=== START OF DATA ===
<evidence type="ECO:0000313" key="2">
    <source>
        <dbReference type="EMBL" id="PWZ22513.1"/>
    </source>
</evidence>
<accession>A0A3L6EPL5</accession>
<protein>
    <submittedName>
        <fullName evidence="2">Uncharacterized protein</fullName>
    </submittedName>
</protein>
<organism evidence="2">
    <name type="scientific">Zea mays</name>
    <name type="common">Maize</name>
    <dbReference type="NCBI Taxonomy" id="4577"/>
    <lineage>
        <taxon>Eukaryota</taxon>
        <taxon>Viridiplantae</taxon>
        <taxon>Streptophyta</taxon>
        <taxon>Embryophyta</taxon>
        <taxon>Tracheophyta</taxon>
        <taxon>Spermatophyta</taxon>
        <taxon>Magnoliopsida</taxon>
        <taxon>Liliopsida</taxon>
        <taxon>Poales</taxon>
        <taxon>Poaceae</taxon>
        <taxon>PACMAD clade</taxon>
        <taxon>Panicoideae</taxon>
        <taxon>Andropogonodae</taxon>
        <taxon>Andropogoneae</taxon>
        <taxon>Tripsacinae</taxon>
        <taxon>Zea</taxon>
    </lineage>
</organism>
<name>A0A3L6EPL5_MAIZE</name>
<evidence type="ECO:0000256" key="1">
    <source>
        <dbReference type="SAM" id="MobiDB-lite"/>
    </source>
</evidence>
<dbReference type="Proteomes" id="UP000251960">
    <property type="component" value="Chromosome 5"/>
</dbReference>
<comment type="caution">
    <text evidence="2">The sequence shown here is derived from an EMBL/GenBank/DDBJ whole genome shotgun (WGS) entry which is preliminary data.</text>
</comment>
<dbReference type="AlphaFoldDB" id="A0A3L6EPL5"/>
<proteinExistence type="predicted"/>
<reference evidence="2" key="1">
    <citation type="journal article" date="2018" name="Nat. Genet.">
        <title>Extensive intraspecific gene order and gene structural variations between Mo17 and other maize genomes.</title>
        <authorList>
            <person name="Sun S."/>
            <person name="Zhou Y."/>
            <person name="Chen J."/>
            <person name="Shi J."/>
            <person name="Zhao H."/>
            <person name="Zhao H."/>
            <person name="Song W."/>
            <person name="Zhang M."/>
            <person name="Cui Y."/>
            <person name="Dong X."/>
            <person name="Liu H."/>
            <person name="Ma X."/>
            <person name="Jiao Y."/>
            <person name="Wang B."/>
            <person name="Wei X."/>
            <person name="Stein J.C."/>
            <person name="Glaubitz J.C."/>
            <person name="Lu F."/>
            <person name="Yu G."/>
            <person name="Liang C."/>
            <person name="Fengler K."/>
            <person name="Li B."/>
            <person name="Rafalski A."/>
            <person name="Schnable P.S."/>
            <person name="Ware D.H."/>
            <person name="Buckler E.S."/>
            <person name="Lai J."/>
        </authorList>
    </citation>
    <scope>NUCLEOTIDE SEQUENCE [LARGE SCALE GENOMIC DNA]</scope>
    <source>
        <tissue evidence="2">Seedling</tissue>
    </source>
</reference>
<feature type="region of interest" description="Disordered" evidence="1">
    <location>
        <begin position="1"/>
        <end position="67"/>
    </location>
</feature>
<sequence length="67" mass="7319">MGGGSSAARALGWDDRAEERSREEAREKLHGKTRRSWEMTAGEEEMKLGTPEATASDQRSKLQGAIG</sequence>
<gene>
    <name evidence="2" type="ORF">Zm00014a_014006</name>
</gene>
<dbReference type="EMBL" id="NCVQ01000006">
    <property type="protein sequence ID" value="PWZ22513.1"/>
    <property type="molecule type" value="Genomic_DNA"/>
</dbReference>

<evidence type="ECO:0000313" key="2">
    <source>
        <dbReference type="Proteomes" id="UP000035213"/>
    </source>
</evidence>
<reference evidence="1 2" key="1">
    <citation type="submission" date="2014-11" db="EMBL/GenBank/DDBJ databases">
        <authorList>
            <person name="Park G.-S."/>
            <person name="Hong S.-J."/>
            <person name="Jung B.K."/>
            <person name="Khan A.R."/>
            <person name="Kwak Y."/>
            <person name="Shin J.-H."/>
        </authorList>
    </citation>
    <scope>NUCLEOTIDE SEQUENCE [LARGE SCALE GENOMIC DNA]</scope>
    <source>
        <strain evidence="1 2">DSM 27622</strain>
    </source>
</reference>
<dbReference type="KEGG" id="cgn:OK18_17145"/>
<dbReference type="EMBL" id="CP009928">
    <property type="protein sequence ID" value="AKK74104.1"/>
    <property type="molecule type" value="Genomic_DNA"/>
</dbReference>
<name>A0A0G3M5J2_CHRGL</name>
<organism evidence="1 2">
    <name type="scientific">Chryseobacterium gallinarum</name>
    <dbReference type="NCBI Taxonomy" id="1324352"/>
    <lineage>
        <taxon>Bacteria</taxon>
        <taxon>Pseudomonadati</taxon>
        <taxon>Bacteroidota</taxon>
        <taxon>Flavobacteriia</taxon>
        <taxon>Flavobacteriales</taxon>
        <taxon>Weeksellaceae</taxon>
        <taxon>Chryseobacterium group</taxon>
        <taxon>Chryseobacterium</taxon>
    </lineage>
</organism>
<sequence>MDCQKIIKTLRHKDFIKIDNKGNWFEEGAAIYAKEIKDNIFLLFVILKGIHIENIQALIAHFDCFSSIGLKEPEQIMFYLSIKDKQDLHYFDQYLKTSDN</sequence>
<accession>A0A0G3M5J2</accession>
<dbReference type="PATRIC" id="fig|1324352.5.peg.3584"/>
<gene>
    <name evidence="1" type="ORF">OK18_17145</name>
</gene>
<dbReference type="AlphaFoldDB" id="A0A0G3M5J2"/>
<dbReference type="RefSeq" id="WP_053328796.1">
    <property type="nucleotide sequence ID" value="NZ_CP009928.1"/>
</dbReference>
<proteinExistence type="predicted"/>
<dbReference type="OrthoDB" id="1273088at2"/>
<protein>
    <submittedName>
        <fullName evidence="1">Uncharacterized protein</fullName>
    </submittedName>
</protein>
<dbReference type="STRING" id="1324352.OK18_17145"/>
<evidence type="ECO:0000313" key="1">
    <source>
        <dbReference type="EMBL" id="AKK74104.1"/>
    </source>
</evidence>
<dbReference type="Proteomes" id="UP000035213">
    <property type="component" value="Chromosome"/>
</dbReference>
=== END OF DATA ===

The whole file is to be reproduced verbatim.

<evidence type="ECO:0000313" key="2">
    <source>
        <dbReference type="EMBL" id="PWZ22513.1"/>
    </source>
</evidence>
<accession>A0A3L6EPL5</accession>
<protein>
    <submittedName>
        <fullName evidence="2">Uncharacterized protein</fullName>
    </submittedName>
</protein>
<organism evidence="2">
    <name type="scientific">Zea mays</name>
    <name type="common">Maize</name>
    <dbReference type="NCBI Taxonomy" id="4577"/>
    <lineage>
        <taxon>Eukaryota</taxon>
        <taxon>Viridiplantae</taxon>
        <taxon>Streptophyta</taxon>
        <taxon>Embryophyta</taxon>
        <taxon>Tracheophyta</taxon>
        <taxon>Spermatophyta</taxon>
        <taxon>Magnoliopsida</taxon>
        <taxon>Liliopsida</taxon>
        <taxon>Poales</taxon>
        <taxon>Poaceae</taxon>
        <taxon>PACMAD clade</taxon>
        <taxon>Panicoideae</taxon>
        <taxon>Andropogonodae</taxon>
        <taxon>Andropogoneae</taxon>
        <taxon>Tripsacinae</taxon>
        <taxon>Zea</taxon>
    </lineage>
</organism>
<name>A0A3L6EPL5_MAIZE</name>
<evidence type="ECO:0000256" key="1">
    <source>
        <dbReference type="SAM" id="MobiDB-lite"/>
    </source>
</evidence>
<dbReference type="Proteomes" id="UP000251960">
    <property type="component" value="Chromosome 5"/>
</dbReference>
<comment type="caution">
    <text evidence="2">The sequence shown here is derived from an EMBL/GenBank/DDBJ whole genome shotgun (WGS) entry which is preliminary data.</text>
</comment>
<dbReference type="AlphaFoldDB" id="A0A3L6EPL5"/>
<proteinExistence type="predicted"/>
<reference evidence="2" key="1">
    <citation type="journal article" date="2018" name="Nat. Genet.">
        <title>Extensive intraspecific gene order and gene structural variations between Mo17 and other maize genomes.</title>
        <authorList>
            <person name="Sun S."/>
            <person name="Zhou Y."/>
            <person name="Chen J."/>
            <person name="Shi J."/>
            <person name="Zhao H."/>
            <person name="Zhao H."/>
            <person name="Song W."/>
            <person name="Zhang M."/>
            <person name="Cui Y."/>
            <person name="Dong X."/>
            <person name="Liu H."/>
            <person name="Ma X."/>
            <person name="Jiao Y."/>
            <person name="Wang B."/>
            <person name="Wei X."/>
            <person name="Stein J.C."/>
            <person name="Glaubitz J.C."/>
            <person name="Lu F."/>
            <person name="Yu G."/>
            <person name="Liang C."/>
            <person name="Fengler K."/>
            <person name="Li B."/>
            <person name="Rafalski A."/>
            <person name="Schnable P.S."/>
            <person name="Ware D.H."/>
            <person name="Buckler E.S."/>
            <person name="Lai J."/>
        </authorList>
    </citation>
    <scope>NUCLEOTIDE SEQUENCE [LARGE SCALE GENOMIC DNA]</scope>
    <source>
        <tissue evidence="2">Seedling</tissue>
    </source>
</reference>
<feature type="region of interest" description="Disordered" evidence="1">
    <location>
        <begin position="1"/>
        <end position="67"/>
    </location>
</feature>
<sequence length="67" mass="7319">MGGGSSAARALGWDDRAEERSREEAREKLHGKTRRSWEMTAGEEEMKLGTPEATASDQRSKLQGAIG</sequence>
<gene>
    <name evidence="2" type="ORF">Zm00014a_014006</name>
</gene>
<dbReference type="EMBL" id="NCVQ01000006">
    <property type="protein sequence ID" value="PWZ22513.1"/>
    <property type="molecule type" value="Genomic_DNA"/>
</dbReference>

<evidence type="ECO:0000313" key="2">
    <source>
        <dbReference type="Proteomes" id="UP000035213"/>
    </source>
</evidence>
<reference evidence="1 2" key="1">
    <citation type="submission" date="2014-11" db="EMBL/GenBank/DDBJ databases">
        <authorList>
            <person name="Park G.-S."/>
            <person name="Hong S.-J."/>
            <person name="Jung B.K."/>
            <person name="Khan A.R."/>
            <person name="Kwak Y."/>
            <person name="Shin J.-H."/>
        </authorList>
    </citation>
    <scope>NUCLEOTIDE SEQUENCE [LARGE SCALE GENOMIC DNA]</scope>
    <source>
        <strain evidence="1 2">DSM 27622</strain>
    </source>
</reference>
<dbReference type="KEGG" id="cgn:OK18_17145"/>
<dbReference type="EMBL" id="CP009928">
    <property type="protein sequence ID" value="AKK74104.1"/>
    <property type="molecule type" value="Genomic_DNA"/>
</dbReference>
<name>A0A0G3M5J2_CHRGL</name>
<organism evidence="1 2">
    <name type="scientific">Chryseobacterium gallinarum</name>
    <dbReference type="NCBI Taxonomy" id="1324352"/>
    <lineage>
        <taxon>Bacteria</taxon>
        <taxon>Pseudomonadati</taxon>
        <taxon>Bacteroidota</taxon>
        <taxon>Flavobacteriia</taxon>
        <taxon>Flavobacteriales</taxon>
        <taxon>Weeksellaceae</taxon>
        <taxon>Chryseobacterium group</taxon>
        <taxon>Chryseobacterium</taxon>
    </lineage>
</organism>
<sequence>MDCQKIIKTLRHKDFIKIDNKGNWFEEGAAIYAKEIKDNIFLLFVILKGIHIENIQALIAHFDCFSSIGLKEPEQIMFYLSIKDKQDLHYFDQYLKTSDN</sequence>
<accession>A0A0G3M5J2</accession>
<dbReference type="PATRIC" id="fig|1324352.5.peg.3584"/>
<gene>
    <name evidence="1" type="ORF">OK18_17145</name>
</gene>
<dbReference type="AlphaFoldDB" id="A0A0G3M5J2"/>
<dbReference type="RefSeq" id="WP_053328796.1">
    <property type="nucleotide sequence ID" value="NZ_CP009928.1"/>
</dbReference>
<proteinExistence type="predicted"/>
<dbReference type="OrthoDB" id="1273088at2"/>
<protein>
    <submittedName>
        <fullName evidence="1">Uncharacterized protein</fullName>
    </submittedName>
</protein>
<dbReference type="STRING" id="1324352.OK18_17145"/>
<evidence type="ECO:0000313" key="1">
    <source>
        <dbReference type="EMBL" id="AKK74104.1"/>
    </source>
</evidence>
<dbReference type="Proteomes" id="UP000035213">
    <property type="component" value="Chromosome"/>
</dbReference>